Hospitals across England have suffered a “stealth cut” amounting to more than to £2bn since 2010, because of reductions in the amounts paid to fund standard medical procedures, according to new research.
Tariffs – the prices paid to hospitals to treat patients – have been reduced in the past five years, a trend medical experts say “is making a mockery” of government claims that the NHS has not suffered cuts. One in four “elective procedures”, such as treatments for kidney stones, asthma, blood poisoning and diabetes, have had their tariffs cut by more than 40 per cent since 2010, according to an analysis of 698 procedures by the False Economy think tank, commissioned by the TUC and Unison.
Unlike Scotland or Wales, where hospitals are paid through local contracts with health boards, English hospitals are subject to a system of national tariffs.
Looking in more detail at almost 130 different NHS procedures, researchers found that between 2009/10 and 2014/15, hospitals suffered a net income loss of £70m due to cuts to tariffs.
Some treatments for conditions such as leukaemia, asthma and sickle cell anaemia, have been cut by 85 per cent – amounting to thousands of pounds being cut off the amount given to treat an individual patient. The amount given for treatments of health problems such as glaucoma and tuberculosis has been reduced by more than 70 per cent. Hospitals have also had the tariffs for some treatments for diabetes reduced by almost two-thirds, while the amount they are given to treat kidney stones and septicaemia has been cut by more than half.
The tariff for hip operations has been cut by 20 per cent. Diagnosis of neonatal problems has been slashed by 68 per cent, with hospitals given £671 for each patient compared with £2,079 in 2009/10. The pattern of cuts, when applied across all 4,500 tariffs which make up most of the funding given to hospitals, equates to a cut of more than £2bn over the past five years, according to researchers.
The dramatic reductions are part of a wider problem of cost cutting which is worsening the growing financial crisis in the NHS, claim campaigners. Dr Mark Porter, chair of the British Medical Association (BMA), said: “Cutting hospital tariffs causes real hardship for NHS services which are already struggling under rising patient demand, especially from an ageing population. This will push NHS organisations further into deficit, making a mockery of claims to have protected the NHS from cuts.”
Frances O’Grady, TUC general secretary, said: “These stealth cuts may have been largely hidden from the public eye, but the effects are grave. The NHS is in a rapidly deteriorating financial position, with hospital finances in steep decline.”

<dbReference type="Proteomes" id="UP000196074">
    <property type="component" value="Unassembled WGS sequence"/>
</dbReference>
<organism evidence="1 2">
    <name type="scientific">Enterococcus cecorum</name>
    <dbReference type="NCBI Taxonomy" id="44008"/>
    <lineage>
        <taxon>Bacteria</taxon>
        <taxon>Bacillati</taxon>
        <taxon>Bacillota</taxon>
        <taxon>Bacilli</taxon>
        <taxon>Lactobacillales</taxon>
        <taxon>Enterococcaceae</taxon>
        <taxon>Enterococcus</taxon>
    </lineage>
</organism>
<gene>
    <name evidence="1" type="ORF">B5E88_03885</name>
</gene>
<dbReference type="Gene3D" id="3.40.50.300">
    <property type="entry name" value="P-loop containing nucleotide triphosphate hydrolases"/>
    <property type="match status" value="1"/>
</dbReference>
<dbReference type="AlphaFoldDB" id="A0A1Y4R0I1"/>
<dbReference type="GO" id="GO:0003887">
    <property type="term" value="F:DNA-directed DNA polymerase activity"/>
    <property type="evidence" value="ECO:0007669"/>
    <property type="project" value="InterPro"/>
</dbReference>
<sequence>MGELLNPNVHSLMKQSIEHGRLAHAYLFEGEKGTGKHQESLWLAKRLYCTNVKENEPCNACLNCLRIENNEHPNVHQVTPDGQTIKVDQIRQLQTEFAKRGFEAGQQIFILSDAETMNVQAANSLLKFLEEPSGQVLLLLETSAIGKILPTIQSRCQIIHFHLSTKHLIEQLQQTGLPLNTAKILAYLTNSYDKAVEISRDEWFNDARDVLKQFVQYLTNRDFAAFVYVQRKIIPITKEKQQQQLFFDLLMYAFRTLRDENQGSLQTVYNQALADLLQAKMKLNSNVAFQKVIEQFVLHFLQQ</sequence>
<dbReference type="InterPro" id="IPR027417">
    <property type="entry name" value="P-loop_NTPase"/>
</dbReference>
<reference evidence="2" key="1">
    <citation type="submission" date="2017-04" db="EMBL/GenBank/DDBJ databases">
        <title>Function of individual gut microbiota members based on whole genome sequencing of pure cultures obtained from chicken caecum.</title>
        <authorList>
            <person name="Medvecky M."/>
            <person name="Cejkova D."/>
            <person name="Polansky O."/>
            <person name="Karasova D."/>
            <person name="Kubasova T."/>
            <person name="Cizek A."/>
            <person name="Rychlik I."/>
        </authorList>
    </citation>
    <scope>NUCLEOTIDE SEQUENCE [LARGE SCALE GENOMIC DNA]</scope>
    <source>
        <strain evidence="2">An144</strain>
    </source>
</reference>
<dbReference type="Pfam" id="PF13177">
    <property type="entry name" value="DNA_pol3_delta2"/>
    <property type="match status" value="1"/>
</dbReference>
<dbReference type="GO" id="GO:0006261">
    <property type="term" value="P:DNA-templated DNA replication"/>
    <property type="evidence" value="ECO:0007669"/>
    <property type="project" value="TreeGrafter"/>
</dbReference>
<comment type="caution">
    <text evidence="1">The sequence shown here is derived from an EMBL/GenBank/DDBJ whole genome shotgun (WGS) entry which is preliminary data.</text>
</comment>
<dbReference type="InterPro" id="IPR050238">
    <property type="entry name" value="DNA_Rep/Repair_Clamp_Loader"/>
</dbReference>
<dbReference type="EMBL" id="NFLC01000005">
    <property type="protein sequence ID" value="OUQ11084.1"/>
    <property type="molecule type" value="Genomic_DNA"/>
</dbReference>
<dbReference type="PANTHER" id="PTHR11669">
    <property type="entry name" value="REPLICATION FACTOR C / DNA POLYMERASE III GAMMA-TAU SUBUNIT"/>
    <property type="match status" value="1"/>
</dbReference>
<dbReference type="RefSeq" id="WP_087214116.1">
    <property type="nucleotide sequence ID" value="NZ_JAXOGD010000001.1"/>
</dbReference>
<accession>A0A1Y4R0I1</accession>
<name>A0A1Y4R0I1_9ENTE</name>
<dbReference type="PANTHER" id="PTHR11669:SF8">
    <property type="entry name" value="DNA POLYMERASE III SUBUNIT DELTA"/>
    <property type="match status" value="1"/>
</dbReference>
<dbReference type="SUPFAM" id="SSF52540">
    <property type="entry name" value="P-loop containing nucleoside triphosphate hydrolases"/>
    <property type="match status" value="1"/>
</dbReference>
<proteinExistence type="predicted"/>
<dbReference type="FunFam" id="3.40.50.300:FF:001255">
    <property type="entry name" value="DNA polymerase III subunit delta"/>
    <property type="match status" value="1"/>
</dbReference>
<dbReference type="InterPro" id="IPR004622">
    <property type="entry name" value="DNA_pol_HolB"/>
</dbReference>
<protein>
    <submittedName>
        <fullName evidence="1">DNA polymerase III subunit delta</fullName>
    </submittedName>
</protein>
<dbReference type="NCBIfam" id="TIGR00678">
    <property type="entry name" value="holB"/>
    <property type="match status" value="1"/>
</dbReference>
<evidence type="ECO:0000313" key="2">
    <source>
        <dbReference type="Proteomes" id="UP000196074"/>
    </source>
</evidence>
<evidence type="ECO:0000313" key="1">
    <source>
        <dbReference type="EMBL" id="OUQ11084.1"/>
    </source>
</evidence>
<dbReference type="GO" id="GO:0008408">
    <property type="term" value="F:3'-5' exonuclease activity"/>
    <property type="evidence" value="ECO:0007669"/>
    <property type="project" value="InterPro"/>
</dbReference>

The tactic of reducing the amounts given to hospitals for different treatments is a false economy, said Dave Prentis, Unison general secretary. “Slashing tariffs might seem an easy way for the NHS to save money but these operations and procedures are no cheaper to do now than they were five years ago. Each time the money given to a hospital for a particular operation is cut, that trust goes deeper into the red,” he said.
The increasing strain on NHS resources
Chris Ham, chief executive of the King’s Fund, warned: “It is clear that the policy of implementing year-on-year reductions in the tariff has reached the end of the line.”
A Conservative spokesman said: “Getting efficiency from the tariff is an important part of driving better value for taxpayers from the NHS, which is why it has been the policy of successive governments. Hospitals have seen real-terms increases in their budgets this Parliament, and unlike Ed Miliband, we’re committing to the £8bn the NHS says it needs to transform community care.”
In a statement, a NHS England spokesperson said: “Rather than being cut, hospital funding in England has gone up, rising over the past three years from £49bn to over £56bn, a real terms increase of 9 per cent.”
In January, NHS Providers, representing organisations ranging from hospitals to mental health and ambulance services, warned: “It is now widely accepted that 2015/16 will be the most difficult financial year for the NHS in its recent history.”
Sixty out of 83 acute foundation trusts are in the red, with a net deficit of £438m, according to figures released by the health service regulator Monitor in February.
NHS Providers is among those that opposed proposals earlier this year to cut tariffs by a further 3.8 per cent. The scale of opposition to the proposed changes – meant to come into effect this month – has forced the Government to delay its plans.Reuse content